When we started our first repo company, we wanted to write our own program. While doing some research, we ran across a programmer in Vegas who had written a program for a friend of mine who owned a repo company there. We bought his program at Crown Recovery back in the early 90s and when we sold our half of Crown and started River City Auto Recovery in Sacramento in 1993, we purchased another version and started working closely with the programmer to enhance the system. The first one was called Recovery Management System (RMS) I believe, the second one was eventually called eTracker, and the web version was called WebTracker. It’s a decent software, and the guys at Digital Matrix, Dennis and David, are first class.
By 1998, we were starting to realize the limitations our software placed on what we wanted to do with the business. While we were one of the first to send and receive large amounts of data via email (assignments and updates) we knew we needed to build a web portal to more efficiently handle the way we communicated with our clients and with the hundreds of repossession agents we contracted with.

I got a call in mid 98 from a guy named Todd Hodnett, asking if I’d be interested in meeting with him to discuss an idea he had. He was a lawyer from Texas and said he already had Letters of Intent from nine of the largest repossession companies in the country and he heard we were the largest repossession organization in the industry and he wondered if we’d be interested in being a part of what he was trying to do.

Initially, he said he was trying to help his Dad sell an American Lenders Franchise in Texas, but as he researched the industry, he realized two things. First off, he wasn’t going to be able to help his Dad sell his business as repossession companies were not the easiest businesses to sell. Secondly, and the reason he was calling me, was he figured out during his research that there was an opportunity to “Roll Up” the repossession industry, as many other industries around us were doing , or attempting to do. He cited an example of a company in the process of their own Roll Up; United Road Services. He said they were a towing and transport company that had put together ten “industry leaders” and some were getting as much as 30x value for their businesses. Obviously, that caused my ears to perk up. I’d just finished selling the Concord branch of River City Auto Recovery, and had previously sold our half of Crown Auto Recovery, but neither generated a 30x return.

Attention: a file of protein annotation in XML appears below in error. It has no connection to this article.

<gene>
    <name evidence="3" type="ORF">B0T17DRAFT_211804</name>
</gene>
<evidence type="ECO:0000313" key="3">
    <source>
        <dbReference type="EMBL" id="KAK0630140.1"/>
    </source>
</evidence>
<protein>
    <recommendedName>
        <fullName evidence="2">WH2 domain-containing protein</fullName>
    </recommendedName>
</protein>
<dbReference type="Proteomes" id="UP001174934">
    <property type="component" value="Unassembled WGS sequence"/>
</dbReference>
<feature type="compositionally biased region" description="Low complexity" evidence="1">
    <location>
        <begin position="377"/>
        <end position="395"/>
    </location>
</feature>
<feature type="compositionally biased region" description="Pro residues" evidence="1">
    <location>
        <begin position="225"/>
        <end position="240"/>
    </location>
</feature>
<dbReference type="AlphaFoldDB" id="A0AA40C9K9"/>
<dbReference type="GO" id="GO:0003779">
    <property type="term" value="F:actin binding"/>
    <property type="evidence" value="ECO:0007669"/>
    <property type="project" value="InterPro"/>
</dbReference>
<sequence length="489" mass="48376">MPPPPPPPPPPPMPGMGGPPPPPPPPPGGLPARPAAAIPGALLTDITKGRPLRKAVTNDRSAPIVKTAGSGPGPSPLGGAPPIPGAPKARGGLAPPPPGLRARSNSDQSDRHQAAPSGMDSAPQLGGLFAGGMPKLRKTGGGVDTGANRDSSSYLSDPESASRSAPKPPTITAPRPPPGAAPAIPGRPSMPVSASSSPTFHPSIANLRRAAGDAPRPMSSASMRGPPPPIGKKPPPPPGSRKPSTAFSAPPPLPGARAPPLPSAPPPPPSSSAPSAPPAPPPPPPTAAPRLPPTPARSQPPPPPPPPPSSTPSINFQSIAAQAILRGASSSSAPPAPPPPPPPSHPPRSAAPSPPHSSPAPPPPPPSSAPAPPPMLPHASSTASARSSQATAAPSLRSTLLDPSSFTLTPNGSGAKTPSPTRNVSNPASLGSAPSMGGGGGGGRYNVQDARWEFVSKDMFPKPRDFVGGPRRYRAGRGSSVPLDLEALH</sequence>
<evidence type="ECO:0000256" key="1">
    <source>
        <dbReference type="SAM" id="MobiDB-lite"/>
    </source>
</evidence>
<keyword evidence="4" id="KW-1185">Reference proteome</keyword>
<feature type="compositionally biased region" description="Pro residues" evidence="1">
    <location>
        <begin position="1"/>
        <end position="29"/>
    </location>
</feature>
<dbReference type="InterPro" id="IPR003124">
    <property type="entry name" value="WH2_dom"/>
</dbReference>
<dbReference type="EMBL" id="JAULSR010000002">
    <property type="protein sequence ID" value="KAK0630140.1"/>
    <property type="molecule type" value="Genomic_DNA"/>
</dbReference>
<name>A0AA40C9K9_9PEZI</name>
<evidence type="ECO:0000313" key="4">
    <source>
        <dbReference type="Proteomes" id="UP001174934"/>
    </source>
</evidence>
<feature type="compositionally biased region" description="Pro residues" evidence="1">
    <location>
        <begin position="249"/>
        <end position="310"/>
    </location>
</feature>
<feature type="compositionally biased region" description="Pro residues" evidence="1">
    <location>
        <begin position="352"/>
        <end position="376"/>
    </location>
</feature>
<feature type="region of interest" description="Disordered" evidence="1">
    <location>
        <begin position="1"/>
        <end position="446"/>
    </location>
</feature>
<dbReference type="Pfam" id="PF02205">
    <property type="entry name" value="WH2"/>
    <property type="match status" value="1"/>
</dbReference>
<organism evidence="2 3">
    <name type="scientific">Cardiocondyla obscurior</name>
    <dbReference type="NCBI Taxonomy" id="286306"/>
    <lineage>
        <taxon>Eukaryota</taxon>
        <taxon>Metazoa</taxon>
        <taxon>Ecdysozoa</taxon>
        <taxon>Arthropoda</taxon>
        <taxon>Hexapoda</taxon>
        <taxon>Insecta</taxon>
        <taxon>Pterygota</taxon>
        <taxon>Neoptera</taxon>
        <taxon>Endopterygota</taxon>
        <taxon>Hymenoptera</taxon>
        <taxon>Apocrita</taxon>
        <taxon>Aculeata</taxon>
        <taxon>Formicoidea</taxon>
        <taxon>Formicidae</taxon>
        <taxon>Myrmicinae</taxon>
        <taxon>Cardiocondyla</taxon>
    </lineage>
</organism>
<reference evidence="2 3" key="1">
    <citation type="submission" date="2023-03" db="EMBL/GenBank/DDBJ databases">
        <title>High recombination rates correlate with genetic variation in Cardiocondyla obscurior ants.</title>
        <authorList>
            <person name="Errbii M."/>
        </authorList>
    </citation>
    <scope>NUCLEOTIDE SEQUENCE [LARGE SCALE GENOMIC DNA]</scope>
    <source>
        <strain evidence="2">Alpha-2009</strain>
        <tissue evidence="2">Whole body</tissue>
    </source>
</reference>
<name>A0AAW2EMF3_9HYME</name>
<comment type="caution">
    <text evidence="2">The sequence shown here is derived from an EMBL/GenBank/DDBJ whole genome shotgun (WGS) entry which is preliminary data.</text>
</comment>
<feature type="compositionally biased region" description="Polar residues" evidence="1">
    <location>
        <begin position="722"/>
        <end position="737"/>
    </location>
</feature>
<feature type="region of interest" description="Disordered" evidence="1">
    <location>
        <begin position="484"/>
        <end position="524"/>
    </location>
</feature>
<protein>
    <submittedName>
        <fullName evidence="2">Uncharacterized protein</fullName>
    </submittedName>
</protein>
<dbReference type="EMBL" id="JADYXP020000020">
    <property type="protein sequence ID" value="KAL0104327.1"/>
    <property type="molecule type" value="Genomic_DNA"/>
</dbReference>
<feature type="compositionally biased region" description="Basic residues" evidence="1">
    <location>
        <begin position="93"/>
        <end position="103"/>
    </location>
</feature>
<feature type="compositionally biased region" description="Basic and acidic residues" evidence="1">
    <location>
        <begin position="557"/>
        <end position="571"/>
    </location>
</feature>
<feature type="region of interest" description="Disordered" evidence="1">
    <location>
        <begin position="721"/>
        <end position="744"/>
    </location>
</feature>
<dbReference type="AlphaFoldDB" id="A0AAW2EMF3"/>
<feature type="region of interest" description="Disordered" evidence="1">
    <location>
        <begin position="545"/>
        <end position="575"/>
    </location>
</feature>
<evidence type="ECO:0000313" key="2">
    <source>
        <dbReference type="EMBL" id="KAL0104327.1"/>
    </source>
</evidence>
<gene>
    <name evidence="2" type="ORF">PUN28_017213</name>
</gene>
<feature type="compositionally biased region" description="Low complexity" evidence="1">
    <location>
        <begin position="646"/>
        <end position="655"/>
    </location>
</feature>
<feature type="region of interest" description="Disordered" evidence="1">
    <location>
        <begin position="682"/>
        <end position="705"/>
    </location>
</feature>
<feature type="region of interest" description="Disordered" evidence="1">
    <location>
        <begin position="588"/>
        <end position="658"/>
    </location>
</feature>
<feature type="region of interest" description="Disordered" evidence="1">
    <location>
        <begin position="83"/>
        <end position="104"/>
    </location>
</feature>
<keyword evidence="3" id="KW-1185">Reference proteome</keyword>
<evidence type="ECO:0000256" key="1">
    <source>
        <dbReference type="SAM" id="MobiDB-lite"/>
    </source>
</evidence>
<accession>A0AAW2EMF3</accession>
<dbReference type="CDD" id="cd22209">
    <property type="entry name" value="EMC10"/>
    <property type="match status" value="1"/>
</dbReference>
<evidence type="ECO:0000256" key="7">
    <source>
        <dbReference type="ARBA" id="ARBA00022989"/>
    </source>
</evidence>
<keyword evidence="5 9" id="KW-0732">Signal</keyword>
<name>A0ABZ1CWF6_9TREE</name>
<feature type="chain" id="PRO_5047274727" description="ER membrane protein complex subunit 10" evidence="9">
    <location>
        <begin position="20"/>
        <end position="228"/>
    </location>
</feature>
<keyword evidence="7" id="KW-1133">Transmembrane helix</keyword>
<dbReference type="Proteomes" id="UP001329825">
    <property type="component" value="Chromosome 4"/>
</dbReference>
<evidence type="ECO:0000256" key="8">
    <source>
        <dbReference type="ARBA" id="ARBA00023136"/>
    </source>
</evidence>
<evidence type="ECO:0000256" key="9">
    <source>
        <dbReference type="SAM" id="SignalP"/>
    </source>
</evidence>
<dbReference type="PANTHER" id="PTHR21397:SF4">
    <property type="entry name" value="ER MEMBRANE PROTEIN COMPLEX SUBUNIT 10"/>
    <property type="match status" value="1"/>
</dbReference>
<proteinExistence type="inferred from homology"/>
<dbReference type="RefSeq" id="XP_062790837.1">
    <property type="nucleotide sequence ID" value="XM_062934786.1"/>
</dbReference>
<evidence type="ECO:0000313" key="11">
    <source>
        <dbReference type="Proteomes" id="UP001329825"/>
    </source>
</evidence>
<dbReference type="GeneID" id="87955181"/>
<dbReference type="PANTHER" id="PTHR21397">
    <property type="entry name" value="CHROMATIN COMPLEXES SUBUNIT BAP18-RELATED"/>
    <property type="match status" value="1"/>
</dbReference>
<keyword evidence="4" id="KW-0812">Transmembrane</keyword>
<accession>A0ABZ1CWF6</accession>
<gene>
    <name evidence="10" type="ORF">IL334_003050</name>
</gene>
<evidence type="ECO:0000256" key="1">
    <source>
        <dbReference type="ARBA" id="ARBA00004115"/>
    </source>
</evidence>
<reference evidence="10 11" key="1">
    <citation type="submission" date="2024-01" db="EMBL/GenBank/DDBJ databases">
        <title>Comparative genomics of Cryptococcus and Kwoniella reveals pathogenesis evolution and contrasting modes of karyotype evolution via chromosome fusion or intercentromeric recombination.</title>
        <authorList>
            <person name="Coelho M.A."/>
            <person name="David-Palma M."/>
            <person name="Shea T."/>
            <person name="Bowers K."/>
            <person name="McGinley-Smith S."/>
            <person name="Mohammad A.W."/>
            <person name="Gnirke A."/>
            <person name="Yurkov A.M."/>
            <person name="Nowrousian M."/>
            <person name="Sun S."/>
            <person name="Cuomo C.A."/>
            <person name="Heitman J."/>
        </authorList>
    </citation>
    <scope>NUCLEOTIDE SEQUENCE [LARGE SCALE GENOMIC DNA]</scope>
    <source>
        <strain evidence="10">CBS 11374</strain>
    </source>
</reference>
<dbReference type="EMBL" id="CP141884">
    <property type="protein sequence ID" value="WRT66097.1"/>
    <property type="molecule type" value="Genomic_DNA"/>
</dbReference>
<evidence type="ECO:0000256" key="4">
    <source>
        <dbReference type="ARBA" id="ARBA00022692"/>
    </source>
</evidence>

Todd and I had many conversations over the next few weeks, and I flew around the country to meet several of the other players in the deal. During this process we hired a CEO with Wall Street experience, John Chapman, and it was decided that our site would become the national HQ once the IPO was completed. John asked if we would do this as we were larger than anyone else, and he felt we could coordinate the anticipated volume. Besides that, we had just built a brand new building and we had a five person IT department at a time in the industry where there probably weren’t five dedicated IT people working as employees for all the other repossession companies in the country combined. Our industry has always been behind the curve when it comes to IT, both on the client and vendor side, and unfortunately, it still is that way to some degree. I can’t tell you how many times I’ve seen eyes roll or heard sighs when I ask a client about getting their IT department involved to help us streamline the exchange of data.

Todd and John flew out to our site in June of 1998 and after a tough negotiation, we signed a letter of intent to sell our company for 5 ½ times earnings, which was a long way from 30x, and had I known then what I know now, I wouldn’t have signed that type of a deal. We also were getting half cash and half stock once the IPO came out the gate, and they showed me how the United Road deal had since gone public and those guys who got half stock that was priced at $15 now had stock sitting above $30 a share, so they’d “doubled their money”. That’s another story, because I still am wiping my back side ten years later with that United Road stock that ended up becoming worthless, but we can talk about that in another Blog.
When John and Todd left, they asked me to write a detailed business plan about how we would manage the ten companies, how we would identify acquisition targets, and most importantly, how we would build the software to run the company. I wrote that detailed business plan over the next two months, sharing it with John and Todd, and in that plan I wrote the outline to build a web based software platform we would build to allow clients and repossession agencies a place to meet and share information on the web.